To help steer wind farm owners in the right direction, Charles Meneveau, a Johns Hopkins fluid mechanics and turbulence expert, working with a colleague in Belgium, has devised a new formula through which the optimal spacing for a large array of turbines can be obtained.
"I believe our results are quite robust," said Meneveau, who is the Louis Sardella Professor of Mechanical Engineering in the university's Whiting School of Engineering. "They indicate that large wind farm operators are going to have to space their turbines farther apart."
The newest wind farms, which can be located on land or offshore, typically use turbines with rotor diameters of about 300 feet. Currently, turbines on these large wind farms are spaced about seven rotor diameters apart. The new spacing model developed by Meneveau and Johan Meyers, an assistant professor at Katholieke Universiteit Leuven in Belgium, suggests that placing the wind turbines 15 rotor diameters apart -- more than twice as far apart as in the current layouts -- results in more cost-efficient power generation.
Meneveau presented the study results recently at a meeting of the American Physical Society Division of Fluid Dynamics. Meyers, co-author of the study, was unable to attend.The research is important because large wind farms – consisting of hundreds or even thousands of turbines – are planned or already operating in the western United States, Europe and China. "The early experience is that they are producing less power than expected," Meneveau said. "Some of these projects are underperforming."
Meneveau and Meyers argue that the energy generated in a large wind farm has less to do with horizontal winds and is more dependent on the strong winds that the turbulence created by the tall turbines pulls down from higher up in the atmosphere. Using insights gleaned from high-performance computer simulations as well as from wind tunnel experiments, they determined that in the correct spacing, the turbines alter the landscape in a way that creates turbulence, which stirs the air and helps draw more powerful kinetic energy from higher altitudes.
The experiments were conducted in the Johns Hopkins wind tunnel, which uses a large fan to generate a stream of air. Before it enters the testing area, the air passes through an "active grid," a curtain of perforated plates that rotate randomly and create turbulence so that the air moving through the tunnel more closely resembles real-life wind conditions.
Air currents in the tunnel pass through a series of small three-bladed model wind turbines mounted atop posts, mimicking an array of full-size wind turbines. Data concerning the interaction of the air currents and the model turbines is collected by using a measurement procedure called stereo particle-image-velocimetry, which requires a pair of high-resolution digital cameras, smoke and laser pulses.
Further research is needed, Meneveau said, to learn how varying temperatures can affect the generation of power on large wind farms. The Johns Hopkins professor has applied for continued funding to conduct such studies.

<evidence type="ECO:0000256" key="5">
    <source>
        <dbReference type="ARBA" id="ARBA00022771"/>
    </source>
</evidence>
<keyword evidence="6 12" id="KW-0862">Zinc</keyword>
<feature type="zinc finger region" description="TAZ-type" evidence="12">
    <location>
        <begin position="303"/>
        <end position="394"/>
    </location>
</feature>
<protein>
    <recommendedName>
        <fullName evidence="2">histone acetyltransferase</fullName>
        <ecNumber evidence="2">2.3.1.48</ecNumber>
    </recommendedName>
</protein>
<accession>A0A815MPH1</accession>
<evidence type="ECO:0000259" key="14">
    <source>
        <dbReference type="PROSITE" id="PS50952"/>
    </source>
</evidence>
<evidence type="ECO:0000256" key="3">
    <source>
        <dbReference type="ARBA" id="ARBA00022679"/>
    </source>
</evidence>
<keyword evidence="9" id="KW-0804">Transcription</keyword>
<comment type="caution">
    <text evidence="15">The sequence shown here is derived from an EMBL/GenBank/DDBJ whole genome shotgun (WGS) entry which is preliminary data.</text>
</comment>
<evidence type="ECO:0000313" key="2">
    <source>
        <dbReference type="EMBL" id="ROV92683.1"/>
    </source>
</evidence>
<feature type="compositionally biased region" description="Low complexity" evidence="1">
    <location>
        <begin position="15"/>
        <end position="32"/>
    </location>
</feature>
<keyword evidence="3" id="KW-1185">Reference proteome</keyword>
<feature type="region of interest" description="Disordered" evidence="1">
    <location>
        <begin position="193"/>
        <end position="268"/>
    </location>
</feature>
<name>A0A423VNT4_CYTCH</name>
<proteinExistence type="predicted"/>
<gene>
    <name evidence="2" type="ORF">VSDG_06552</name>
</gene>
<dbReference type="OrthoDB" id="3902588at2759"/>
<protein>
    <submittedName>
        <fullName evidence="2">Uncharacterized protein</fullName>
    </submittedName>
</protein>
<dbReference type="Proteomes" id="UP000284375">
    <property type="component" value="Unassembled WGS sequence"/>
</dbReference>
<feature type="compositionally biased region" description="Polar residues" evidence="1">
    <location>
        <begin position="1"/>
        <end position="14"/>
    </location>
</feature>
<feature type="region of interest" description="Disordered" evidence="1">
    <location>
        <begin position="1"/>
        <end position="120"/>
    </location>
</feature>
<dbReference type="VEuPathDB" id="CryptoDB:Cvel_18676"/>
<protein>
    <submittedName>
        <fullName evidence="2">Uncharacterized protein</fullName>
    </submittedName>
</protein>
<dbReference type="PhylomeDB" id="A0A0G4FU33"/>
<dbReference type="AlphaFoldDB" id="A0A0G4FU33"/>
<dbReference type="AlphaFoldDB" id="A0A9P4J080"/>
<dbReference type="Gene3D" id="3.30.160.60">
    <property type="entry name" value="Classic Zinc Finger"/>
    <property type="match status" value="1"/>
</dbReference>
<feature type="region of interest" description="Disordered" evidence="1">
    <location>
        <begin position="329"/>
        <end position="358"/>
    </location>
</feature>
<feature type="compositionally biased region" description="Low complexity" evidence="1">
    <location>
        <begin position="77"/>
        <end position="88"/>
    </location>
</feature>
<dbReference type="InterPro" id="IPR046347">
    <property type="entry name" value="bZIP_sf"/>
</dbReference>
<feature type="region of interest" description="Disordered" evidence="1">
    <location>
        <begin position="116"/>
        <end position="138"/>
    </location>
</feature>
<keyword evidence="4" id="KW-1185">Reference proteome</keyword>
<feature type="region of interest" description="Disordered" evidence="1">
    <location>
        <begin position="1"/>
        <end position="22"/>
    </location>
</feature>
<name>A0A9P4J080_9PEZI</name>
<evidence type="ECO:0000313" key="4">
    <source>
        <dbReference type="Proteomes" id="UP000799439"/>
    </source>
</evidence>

Johns Hopkins video on wind turbine research: http://www.youtube.com/watch?v=U3F9qGo549k
Johns Hopkins News Release - Wind Turbines Produce 'Green' Energy — and Airflow Mysteries: http://www.jhu.edu/news/home07/dec07/wind.html
National Science Foundation Feature - Lab Tests Show Wind Turbine's Air Flow: http://www.nsf.gov/discoveries/disc_summ.jsp?org=NSF&cntn_id=112626&preview=false
Charles Meneveau's research page: http://www.me.jhu.edu/meneveau/
Johns Hopkins Department of Mechanical Engineering: http://www.me.jhu.edu/
Phil Sneiderman | EurekAlert!
Rutgers-led innovation could spur faster, cheaper, nano-based manufacturing
14.02.2018 | Rutgers University
New study from the University of Halle: How climate change alters plant growth
12.01.2018 | Martin-Luther-Universität Halle-Wittenberg
For the first time, an interdisciplinary team from the University of Basel has succeeded in integrating artificial organelles into the cells of live zebrafish embryos. This innovative approach using artificial organelles as cellular implants offers new potential in treating a range of diseases, as the authors report in an article published in Nature Communications.
In the cells of higher organisms, organelles such as the nucleus or mitochondria perform a range of complex functions necessary for life. In the networks of...
Animal photoreceptors capture light with photopigments. Researchers from the University of Göttingen have now discovered that these photopigments fulfill an...
On 15 March, the AWI research aeroplane Polar 5 will depart for Greenland. Concentrating on the furthest northeast region of the island, an international team...
The world’s second-largest ice shelf was the destination for a Polarstern expedition that ended in Punta Arenas, Chile on 14th March 2018. Oceanographers from...
At the 2018 ILA Berlin Air Show from April 25–29, the Fraunhofer Institute for Laser Technology ILT is showcasing extreme high-speed Laser Material Deposition (EHLA): A video documents how for metal components that are highly loaded, EHLA has already proved itself as an alternative to hard chrome plating, which is now allowed only under special conditions.
When the EU restricted the use of hexavalent chromium compounds to special applications requiring authorization, the move prompted a rethink in the surface...
19.03.2018 | Event News
16.03.2018 | Event News
13.03.2018 | Event News
19.03.2018 | Physics and Astronomy
19.03.2018 | Materials Sciences
19.03.2018 | Event News